Belle Époque Pinks

Lynn Schoeffler © 2007

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La Belle Époque, or “The Beautiful Era” was characterized by the French as a wonderful period of peace, prosperity and new trends in art, music and fashion; many crazy quilters are drawn to the gorgeous Art Nouveau illustrations of Alphons Mucha and Mary Golay. Vintage poster and advertising art also makes great focal points and additions to CQ. One of my personal favorites is this advertisement for Brunswick Sewing Machines by L. Charbonnier.  
Another favorite poster and advertising artist is Privat Livemont. Livemont was a skilled lithographer in Belgium who created this ad for the Manufacture Royale de Corsets, circa 1897. This young lady epitomizes Livemont’s style: long tresses, rich gown and ornamentation that practically engulfs her: the fluid style was a perfect choice for my carnations—or “pinks” as they were known to my Grandmother (instructions below). 
The frame for this piece is a “vintage” pedestal dresser mirror found in an antique shop. Always shop with an eye to interesting items that might work to house your latest block! The photo below shows the frame disassembled, with the layers of batting used to pad the finished CQ piece. 

The background fabrics for the piece reflect my love of patterned silk ties, along with a few pieces of dupioni silk, and vintage brass buttons. One of the buttons had a corroded spot on one side, so I simply tucked it under the edge of the larger button. To give this flat button a little more presence, I added a smaller brass button on top. Because the shank of the top button was too heavy to bend flat, I clipped it off with small wire cutters and then attached it to the bottom button with clear nylon thread.

I like to sign and date my pieces, and one of the best ways I've found for really small lettering is to couch the initials in a single thread, as illustrated by Christine Dabbs in her book “Crazy Quilting”. Silk buttonhole twist works very well for this application, and two that I often use are the Japanese YLI and KNK threads. I also recently purchased a silk buttonhole twist from RibbonSmyth, which is what I have used here. It is a slightly lighter weight and tighter twist, which makes it nice for small, fine script lettering. 

Making the Pinks

You will need:

- ½ inch wide soft ribbon in a carnation color—I used a vintage rayon ribbon
- matching sewing thread
- 4 mm green silk ribbon
- background fabric
- size 12 Sharp needle
- embroidery scissors
- silk pin if necessary (these pins are long and very thin—they don't leave big holes in the ribbon)
- fray check product, if desired

To start:

For a finished flower approximately 1 ¾ inch wide, cut a piece of ribbon about four inches long. Because rayon ribbon frays so easily, you might find it helpful to use a fray check product on each cut end before you begin. Turn back one edge about l/8 inch, and finger crease. Using the matching sewing thread, sew a line of short running stitches about l/8 inch from the top edge of the ribbon. 


Gently gather the ribbon to approximately 1 ¾”, using the point of your needle to evenly distribute the gathers. Knot at the end of the gathered ribbon, but do not turn this edge under. Cut sewing thread close to knot.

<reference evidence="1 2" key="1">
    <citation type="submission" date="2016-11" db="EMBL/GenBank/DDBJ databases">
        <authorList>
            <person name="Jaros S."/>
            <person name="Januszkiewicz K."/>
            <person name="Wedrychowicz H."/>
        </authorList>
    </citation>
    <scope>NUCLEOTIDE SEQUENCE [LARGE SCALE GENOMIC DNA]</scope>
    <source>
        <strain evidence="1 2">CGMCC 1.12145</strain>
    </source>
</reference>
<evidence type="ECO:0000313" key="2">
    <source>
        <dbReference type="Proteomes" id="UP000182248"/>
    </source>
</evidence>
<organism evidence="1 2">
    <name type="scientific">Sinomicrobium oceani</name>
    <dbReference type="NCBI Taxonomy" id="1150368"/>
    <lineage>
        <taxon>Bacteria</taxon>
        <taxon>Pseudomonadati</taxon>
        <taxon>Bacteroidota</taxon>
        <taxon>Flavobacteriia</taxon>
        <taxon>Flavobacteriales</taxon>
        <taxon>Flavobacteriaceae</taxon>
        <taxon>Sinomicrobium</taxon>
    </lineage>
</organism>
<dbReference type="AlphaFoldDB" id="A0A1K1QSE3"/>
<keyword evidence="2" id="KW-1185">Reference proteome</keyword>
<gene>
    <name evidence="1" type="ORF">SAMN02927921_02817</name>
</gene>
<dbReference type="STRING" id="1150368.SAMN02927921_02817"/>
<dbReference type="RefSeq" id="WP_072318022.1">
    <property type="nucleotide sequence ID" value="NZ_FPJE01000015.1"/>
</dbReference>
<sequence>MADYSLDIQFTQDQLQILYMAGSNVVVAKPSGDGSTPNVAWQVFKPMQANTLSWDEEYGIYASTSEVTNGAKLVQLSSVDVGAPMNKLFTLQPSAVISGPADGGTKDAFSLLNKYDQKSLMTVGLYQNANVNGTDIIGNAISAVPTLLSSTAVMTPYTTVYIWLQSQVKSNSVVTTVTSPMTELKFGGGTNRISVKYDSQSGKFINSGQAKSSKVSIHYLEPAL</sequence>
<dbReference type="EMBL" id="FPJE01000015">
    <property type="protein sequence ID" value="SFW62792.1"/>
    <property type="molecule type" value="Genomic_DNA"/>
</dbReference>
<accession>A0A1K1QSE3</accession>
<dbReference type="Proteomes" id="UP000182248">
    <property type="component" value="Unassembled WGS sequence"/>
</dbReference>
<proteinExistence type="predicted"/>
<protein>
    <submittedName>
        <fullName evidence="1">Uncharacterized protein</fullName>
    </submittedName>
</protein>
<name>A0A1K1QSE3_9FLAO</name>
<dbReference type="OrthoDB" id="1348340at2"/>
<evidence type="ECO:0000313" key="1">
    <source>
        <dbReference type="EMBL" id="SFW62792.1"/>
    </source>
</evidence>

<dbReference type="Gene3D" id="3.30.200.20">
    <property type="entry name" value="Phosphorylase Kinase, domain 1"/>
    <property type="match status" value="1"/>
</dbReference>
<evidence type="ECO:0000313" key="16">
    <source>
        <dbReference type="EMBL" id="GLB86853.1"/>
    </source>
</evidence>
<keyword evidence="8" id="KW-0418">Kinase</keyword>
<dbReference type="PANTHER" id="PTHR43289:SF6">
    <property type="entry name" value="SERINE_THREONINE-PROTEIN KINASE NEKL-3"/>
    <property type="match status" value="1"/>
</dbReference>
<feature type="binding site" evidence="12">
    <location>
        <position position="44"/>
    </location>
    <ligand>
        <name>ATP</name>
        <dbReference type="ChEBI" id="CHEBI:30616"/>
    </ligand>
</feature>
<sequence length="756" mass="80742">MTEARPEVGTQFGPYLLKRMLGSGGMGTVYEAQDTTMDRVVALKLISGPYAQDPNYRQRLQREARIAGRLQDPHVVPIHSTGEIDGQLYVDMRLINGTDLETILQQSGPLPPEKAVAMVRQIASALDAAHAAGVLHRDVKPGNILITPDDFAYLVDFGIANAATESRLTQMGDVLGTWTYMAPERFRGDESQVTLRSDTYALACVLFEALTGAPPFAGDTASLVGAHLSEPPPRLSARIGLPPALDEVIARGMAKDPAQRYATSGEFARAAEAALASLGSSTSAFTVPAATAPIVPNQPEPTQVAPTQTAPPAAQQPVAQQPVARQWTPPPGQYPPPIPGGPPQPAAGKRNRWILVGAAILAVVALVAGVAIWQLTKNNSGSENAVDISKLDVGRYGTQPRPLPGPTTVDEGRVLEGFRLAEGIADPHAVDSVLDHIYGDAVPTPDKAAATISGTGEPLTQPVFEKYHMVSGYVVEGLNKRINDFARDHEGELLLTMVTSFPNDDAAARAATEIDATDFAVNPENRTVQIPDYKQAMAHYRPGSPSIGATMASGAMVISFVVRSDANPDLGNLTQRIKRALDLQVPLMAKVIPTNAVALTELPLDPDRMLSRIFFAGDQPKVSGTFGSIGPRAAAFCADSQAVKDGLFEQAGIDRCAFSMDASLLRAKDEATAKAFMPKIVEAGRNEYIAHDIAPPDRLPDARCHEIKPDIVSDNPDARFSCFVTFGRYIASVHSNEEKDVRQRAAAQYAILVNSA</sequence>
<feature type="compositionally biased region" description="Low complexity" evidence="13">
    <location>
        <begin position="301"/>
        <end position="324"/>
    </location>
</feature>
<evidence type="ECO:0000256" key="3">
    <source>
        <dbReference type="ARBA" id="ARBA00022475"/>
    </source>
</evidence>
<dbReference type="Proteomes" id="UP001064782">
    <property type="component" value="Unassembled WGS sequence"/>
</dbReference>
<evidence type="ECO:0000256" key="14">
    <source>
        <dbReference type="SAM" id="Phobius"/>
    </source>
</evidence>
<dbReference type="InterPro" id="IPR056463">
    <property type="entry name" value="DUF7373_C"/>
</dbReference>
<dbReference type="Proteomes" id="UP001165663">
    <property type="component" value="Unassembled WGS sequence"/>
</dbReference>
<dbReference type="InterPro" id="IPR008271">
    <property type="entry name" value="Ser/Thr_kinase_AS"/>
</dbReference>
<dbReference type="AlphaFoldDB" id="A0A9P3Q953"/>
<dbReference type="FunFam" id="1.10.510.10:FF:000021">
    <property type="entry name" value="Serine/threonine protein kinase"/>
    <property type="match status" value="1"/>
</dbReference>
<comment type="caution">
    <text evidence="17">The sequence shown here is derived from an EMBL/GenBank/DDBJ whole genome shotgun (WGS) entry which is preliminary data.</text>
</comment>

Re-knot sewing thread. Starting with the turned under edge (cut side down), tack the ribbon to the background fabric at the bottom edge. Begin to pleat the ribbon at the bottom edge, holding the fold with your thumb or a silk pin, if necessary. Use the point of the needle to help form the pleat, and tack with sewing thread at the bottom of each pleat. Layer the pleats on top of each other, slightly separating them, forming the ribbon into a fan shape as you go.   
When the top edge of the flower is about ¾ inch wide, reverse the direction of the ribbon, and pull it down slightly so that the ruffled edge of the second row sits about l/8 inch lower. Begin to make another layer of pleats over the top of the first layer; again keeping the pleated ends narrow and tacking them as you go, as at the bottom of a fan. Use the point of the needle to edge the ribbon into place.   
In this photo, I have colored the edge of the ribbon exactly where it turns to move across the first layer of ribbon at the right side in the photo), beginning the second layer of ribbon. Continue pleating the second layer with the point of the needle, tacking as you go, until your flower is the width you want it. Turn the edge of the ribbon under and tack.   
Don't worry about the build up of ribbon at the base of the flower, because this forms the padding for the calyx of the carnation.

To finish the carnation, you might want to ‘sculpt’ it with tiny tack stitches—you can see them in the photo near the base of the flower. The long stitch on the upper right shows where I have pulled the edge of the flower downward to create a slight arch. Do this on both sides of the flower.

The calyx is simply three long Japanese ribbon stitches, using 4 mm silk ribbon. Make one stitch to the right of the flower base, and one stitch to the left. The last stitch is centered on top of the other two. For the stems in the finished piece, I used Brazilian Embroidery thread in Lola weight in an overhand stem stitch. The stem stitch is then whipped with a contrasting green every two stem stitches. 



"Crazy Quilting" by Christine Dabbs
Silk Buttonhole Twist

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